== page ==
Alex Kozinski photo
Hugo Black photo
Karl Popper photo

„True ignorance is not the absence of knowledge, but the refusal to acquire it.“

—  Karl Popper Austrian-British philosopher of science 1902 - 1994

As quoted by Mark Damazer in "In Our Time's Greatest Philosopher Vote" at In Our Time (BBC 4) http://www.bbc.co.uk/radio4/history/inourtime/greatest_philosopher_celeb.shtml

Vyasa photo
Aung San Suu Kyi photo
Theodore Roszak photo
Marilyn vos Savant photo

„To acquire knowledge, one must study; but to acquire wisdom, one must observe.“

—  Marilyn vos Savant US American magazine columnist, author and lecturer 1946

As quoted in Courage: the heart and spirit of every woman : reclaiming the forgotten virtue (2001) by Sandra Ford Walston

Noam Chomsky photo

„It is highly advantageous for the business world to foster hatred for pointy-headed government bureaucrats and to drive out of people's minds the subversive idea that the government might become an instrument of popular will, a government of, by and for the people.“

—  Noam Chomsky american linguist, philosopher and activist 1928

First published in Truthout http://www.truth-out.org/opinion/item/38360-trump-in-the-white-house-an-interview-with-noam-chomsky on 14 November 2016. Then published in the book Optimism over Despair in 2017, page 125 (ISBN 9780241981979).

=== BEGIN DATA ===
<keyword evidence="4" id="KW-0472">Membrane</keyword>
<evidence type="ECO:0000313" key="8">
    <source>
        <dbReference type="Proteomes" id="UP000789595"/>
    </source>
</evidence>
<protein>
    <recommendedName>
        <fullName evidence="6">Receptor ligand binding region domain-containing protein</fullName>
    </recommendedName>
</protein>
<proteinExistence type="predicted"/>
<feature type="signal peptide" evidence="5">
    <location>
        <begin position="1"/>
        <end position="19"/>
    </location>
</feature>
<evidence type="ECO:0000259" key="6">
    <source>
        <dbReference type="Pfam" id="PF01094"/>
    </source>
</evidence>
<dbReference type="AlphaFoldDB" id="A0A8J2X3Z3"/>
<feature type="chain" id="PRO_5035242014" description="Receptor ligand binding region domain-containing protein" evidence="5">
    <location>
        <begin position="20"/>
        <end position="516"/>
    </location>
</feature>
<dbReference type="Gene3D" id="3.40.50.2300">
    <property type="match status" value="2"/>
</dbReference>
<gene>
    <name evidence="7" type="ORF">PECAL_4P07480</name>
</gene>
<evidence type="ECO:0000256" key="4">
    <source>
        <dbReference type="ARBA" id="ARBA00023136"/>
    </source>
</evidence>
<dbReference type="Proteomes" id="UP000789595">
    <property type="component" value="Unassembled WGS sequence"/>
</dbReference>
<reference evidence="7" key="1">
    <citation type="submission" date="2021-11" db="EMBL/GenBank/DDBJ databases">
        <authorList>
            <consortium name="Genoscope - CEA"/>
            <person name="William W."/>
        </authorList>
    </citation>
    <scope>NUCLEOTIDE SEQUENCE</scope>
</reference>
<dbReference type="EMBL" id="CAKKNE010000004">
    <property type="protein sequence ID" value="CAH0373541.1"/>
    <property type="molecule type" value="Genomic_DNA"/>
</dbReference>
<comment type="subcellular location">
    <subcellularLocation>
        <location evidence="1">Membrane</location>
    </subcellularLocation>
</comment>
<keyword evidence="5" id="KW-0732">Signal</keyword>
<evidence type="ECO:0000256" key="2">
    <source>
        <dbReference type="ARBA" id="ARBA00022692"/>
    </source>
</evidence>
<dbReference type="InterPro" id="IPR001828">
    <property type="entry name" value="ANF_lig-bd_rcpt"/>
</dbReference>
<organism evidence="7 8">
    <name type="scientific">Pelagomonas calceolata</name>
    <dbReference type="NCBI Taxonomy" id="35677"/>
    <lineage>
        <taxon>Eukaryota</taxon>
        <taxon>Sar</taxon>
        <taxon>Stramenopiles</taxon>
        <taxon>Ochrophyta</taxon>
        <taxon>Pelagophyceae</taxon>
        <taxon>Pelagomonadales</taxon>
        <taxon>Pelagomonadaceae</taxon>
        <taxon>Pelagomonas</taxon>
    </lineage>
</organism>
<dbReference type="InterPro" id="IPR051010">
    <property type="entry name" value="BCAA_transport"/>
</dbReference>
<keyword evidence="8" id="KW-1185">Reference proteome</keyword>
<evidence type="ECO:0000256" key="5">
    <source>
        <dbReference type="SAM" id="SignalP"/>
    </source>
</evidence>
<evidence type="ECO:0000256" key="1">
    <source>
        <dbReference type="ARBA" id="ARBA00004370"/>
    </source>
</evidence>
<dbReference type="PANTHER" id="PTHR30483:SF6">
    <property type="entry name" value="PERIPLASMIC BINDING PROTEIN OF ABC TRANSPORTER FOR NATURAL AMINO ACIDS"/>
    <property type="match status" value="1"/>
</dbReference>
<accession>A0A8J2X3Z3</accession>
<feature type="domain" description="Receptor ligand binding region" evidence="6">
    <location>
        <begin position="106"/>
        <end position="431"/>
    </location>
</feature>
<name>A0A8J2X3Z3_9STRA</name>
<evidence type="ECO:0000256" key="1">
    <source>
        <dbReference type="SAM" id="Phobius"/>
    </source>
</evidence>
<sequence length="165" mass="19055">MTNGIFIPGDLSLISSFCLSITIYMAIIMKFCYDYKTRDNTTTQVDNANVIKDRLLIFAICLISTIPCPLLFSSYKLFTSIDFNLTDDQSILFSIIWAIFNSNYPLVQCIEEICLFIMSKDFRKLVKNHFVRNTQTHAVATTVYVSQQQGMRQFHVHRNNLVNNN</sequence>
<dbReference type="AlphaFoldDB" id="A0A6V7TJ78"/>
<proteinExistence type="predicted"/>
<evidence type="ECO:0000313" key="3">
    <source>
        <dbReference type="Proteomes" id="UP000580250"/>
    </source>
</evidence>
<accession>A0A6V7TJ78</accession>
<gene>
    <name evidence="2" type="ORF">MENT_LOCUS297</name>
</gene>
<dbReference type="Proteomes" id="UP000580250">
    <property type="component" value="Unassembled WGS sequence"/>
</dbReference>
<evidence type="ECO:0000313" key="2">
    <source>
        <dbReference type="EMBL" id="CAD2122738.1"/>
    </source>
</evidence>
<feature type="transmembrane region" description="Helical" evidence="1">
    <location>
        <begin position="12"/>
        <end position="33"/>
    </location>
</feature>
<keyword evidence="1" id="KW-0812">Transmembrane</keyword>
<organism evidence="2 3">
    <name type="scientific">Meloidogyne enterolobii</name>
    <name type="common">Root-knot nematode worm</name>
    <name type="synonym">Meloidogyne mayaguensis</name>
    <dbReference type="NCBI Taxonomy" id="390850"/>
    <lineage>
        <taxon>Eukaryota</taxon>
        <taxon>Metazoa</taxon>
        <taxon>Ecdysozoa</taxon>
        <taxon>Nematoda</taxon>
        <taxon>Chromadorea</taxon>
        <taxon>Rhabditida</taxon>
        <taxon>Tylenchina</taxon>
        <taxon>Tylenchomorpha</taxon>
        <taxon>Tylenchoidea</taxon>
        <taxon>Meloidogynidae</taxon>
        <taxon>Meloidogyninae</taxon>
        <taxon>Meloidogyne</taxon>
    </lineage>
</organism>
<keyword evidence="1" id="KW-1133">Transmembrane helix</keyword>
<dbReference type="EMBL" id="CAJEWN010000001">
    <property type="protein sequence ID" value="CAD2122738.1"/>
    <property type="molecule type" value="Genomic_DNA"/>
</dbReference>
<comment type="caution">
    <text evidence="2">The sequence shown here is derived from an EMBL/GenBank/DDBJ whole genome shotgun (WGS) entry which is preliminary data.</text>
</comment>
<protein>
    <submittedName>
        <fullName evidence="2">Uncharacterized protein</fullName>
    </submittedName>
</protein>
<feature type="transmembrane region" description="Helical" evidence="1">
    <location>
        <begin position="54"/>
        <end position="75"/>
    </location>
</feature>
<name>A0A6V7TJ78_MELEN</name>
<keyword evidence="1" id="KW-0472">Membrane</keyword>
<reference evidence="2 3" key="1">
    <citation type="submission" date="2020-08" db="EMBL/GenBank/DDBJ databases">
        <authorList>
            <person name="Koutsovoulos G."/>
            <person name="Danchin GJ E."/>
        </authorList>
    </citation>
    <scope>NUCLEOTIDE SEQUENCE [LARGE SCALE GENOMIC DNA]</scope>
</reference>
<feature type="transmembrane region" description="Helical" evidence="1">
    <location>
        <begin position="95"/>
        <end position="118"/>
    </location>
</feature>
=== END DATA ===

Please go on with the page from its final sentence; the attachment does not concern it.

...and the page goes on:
Quotes 2010s, 2016
Contexto: One of the great achievements of the doctrinal system has been to divert anger from the corporate sector to the government that implements the programs that the corporate sector designs, such as the highly protectionist corporate/investor rights agreements that are uniformly mis-described as "free trade agreements" in the media and commentary. With all its flaws, the government is, to some extent, under popular influence and control, unlike the corporate sector. It is highly advantageous for the business world to foster hatred for pointy-headed government bureaucrats and to drive out of people's minds the subversive idea that the government might become an instrument of popular will, a government of, by and for the people.

Nadine Gordimer photo
Thomas Carlyle photo

„That there should one Man die ignorant who had capacity for Knowledge, this I call a tragedy.“

—  Thomas Carlyle Scottish philosopher, satirical writer, essayist, historian and teacher 1795 - 1881

Bk. III, ch. 4.
1830s, Sartor Resartus (1833–1834)

Rutherford B. Hayes photo

„As knowledge spreads, wealth spreads. To diffuse knowledge is to diffuse wealth. To give all an equal chance to acquire knowledge is the best and surest way to give all an equal chance to acquire property.“

—  Rutherford B. Hayes American politician, 19th President of the United States (in office from 1877 to 1881) 1822 - 1893

Diary (15 May 1878)
Contexto: General education is the best preventive of the evils now most dreaded. In the civilized countries of the world, the question is how to distribute most generally and equally the property of the world. As a rule, where education is most general the distribution of property is most general.... As knowledge spreads, wealth spreads. To diffuse knowledge is to diffuse wealth. To give all an equal chance to acquire knowledge is the best and surest way to give all an equal chance to acquire property.

Tom Clancy photo

„Lorem ipsum dolor sit amet, consectetuer adipiscing elit. Etiam egestas wisi a erat. Morbi imperdiet, mauris ac auctor dictum.“